Have We Made It? Investigating Value-Creating Strategies in Early Internationalizing Ventures

Romeo V. Turcan, Anita Juho

Publikation: Bidrag til tidsskriftTidsskriftartikelForskningpeer review

2 Citationer (Scopus)
486 Downloads (Pure)


The extant research on early internationalizing ventures focuses primarily on these ventures’ start-up phase or their initial internationalization. Scarce attention is paid to how these ventures grow, if at all, beyond their start-up phase or initial internationalization phase. In this paper we explore how international new ventures transition from the internationalizing phase to the phase of being international, and whether they actually made it to that phase. Understanding whether and how these ventures reach their made-it point would contribute to our understanding of how early internationalization affects a venture’s survival and growth. In this we draw on the dynamic capability theory of the firm.

Given the scarcity of theoretical understanding and empirical evidence in this substantive area of research, we adopted a multiple case study methodology for the purpose of theory building. Following an intensity sampling strategy, we purposefully selected information-rich, but not extreme two-case companies. We initially collected unobtrusive data in the form of running records and mass-media news reports from the inception of the case companies. We then conducted in-depth interviews with key decision makers of the case companies, namely their co-founders and CEOs. We employed critical incident technique guidelines for data analysis.

Grounded in data, the following constructs emerged related to value creation: strategic experimentation, gestalt tensions, and legitimacy lies. Entrepreneurs experiment with and reconfigure their venture at several levels: goal (vision), decision (strategic) and behavioral (tactical) levels of the organizational gestalt in order to reach a threshold level of practiced activity. Entrepreneurs’ strategic experimentation efforts are fueled by tensions that exist at these three levels of the organizational gestalt. During this experimentation process, entrepreneurs may tell legitimacy lies to legitimate their ventures in the eyes of their stakeholders.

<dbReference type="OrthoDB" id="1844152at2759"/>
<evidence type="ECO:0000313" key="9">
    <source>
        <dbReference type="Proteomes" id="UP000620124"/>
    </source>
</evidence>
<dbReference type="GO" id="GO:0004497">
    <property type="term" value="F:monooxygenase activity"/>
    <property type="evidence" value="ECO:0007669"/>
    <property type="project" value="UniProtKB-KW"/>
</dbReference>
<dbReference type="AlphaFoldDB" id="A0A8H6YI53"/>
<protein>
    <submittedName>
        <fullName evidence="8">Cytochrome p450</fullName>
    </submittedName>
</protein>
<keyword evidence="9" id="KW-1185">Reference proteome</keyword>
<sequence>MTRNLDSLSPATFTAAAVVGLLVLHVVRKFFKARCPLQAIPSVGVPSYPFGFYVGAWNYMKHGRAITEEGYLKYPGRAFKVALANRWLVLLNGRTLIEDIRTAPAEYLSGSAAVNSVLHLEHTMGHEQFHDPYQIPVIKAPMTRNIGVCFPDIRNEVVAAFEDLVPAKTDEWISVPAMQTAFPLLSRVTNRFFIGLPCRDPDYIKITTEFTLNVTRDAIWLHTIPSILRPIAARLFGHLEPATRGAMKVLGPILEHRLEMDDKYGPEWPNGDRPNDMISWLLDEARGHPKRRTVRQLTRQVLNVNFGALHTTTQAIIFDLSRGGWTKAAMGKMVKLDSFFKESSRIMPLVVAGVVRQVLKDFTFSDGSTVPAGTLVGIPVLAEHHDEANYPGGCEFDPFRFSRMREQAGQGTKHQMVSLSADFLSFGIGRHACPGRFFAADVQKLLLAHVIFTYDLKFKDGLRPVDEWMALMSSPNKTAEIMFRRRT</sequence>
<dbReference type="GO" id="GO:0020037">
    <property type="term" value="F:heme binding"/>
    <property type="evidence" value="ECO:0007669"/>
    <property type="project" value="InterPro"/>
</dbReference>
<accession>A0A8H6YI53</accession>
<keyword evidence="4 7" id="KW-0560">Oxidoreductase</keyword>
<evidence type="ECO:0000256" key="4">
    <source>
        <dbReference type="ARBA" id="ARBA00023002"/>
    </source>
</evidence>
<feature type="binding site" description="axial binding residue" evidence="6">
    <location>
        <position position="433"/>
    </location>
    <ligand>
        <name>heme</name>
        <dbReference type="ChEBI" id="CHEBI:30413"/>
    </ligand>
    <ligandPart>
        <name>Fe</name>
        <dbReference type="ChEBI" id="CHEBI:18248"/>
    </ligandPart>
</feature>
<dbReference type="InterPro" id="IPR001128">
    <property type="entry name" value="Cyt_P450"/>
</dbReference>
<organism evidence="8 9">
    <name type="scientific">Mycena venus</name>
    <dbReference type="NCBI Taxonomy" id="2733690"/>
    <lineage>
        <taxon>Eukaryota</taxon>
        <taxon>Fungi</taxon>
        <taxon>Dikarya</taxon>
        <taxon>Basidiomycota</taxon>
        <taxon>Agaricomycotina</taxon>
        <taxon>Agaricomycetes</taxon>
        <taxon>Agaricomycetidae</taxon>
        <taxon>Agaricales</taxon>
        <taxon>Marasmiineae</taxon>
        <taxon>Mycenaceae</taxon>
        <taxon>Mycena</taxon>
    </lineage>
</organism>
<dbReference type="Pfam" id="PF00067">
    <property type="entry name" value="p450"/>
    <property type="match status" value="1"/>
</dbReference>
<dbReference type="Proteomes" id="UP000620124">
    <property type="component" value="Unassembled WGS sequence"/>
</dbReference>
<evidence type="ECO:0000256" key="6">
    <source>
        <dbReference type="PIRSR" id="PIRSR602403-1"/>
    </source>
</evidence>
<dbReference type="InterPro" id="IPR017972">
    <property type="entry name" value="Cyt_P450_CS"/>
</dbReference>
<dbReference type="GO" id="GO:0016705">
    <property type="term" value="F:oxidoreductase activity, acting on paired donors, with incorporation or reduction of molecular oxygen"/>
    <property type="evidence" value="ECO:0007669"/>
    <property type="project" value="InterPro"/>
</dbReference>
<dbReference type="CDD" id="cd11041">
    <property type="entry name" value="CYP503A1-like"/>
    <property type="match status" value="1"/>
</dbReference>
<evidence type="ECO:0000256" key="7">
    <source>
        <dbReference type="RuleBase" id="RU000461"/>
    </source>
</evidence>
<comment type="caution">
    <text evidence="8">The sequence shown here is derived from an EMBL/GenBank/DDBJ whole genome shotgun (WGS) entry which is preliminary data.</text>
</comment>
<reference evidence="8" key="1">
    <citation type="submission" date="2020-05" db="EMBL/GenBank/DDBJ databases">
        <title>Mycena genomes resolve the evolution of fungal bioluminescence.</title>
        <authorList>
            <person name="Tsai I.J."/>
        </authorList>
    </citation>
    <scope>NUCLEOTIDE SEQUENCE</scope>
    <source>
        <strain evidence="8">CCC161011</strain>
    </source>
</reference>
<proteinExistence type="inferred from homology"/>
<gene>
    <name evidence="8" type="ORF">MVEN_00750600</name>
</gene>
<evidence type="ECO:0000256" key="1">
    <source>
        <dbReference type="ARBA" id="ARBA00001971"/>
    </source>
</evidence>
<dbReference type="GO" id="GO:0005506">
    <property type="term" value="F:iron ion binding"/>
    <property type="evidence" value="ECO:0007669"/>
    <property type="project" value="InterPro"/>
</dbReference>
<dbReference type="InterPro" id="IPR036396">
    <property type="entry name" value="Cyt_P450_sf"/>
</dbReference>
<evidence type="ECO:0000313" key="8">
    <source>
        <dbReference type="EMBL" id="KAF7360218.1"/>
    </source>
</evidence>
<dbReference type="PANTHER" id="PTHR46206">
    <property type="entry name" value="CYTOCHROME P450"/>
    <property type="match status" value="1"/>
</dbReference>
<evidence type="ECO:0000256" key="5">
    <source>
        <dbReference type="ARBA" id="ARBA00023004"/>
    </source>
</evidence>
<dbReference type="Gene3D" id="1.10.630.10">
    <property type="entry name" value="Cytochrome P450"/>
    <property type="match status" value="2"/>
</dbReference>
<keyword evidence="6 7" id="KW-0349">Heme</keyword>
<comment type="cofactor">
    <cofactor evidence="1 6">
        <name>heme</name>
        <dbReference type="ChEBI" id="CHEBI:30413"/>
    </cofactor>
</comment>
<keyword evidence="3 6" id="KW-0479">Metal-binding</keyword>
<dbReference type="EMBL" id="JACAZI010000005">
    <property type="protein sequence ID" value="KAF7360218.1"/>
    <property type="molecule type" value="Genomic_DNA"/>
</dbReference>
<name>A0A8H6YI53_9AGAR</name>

Given the instrument we employed to explore the issues and concerns identified above, our results are limited in scope. However, we put forward a number of questions and conjectures to guide future research in this currently under-researched area of international entrepreneurship. We have also suggested employing the concept of turning point in future research to advance our understanding of the dynamic capability view of international new ventures.

Understanding whether and how international new ventures reach their made-it points would contribute to our understanding of how early internationalization affects international new ventures’ organizational survival and growth.

We have put forward the concept of the made-it point to aid international entrepreneurship researchers to investigate the continued growth, evolutionary patterns, as well as organizational survival of international new ventures.
TidsskriftCompetitiveness Review
Udgave nummer5
Sider (fra-til)517 - 536
StatusUdgivet - 2016


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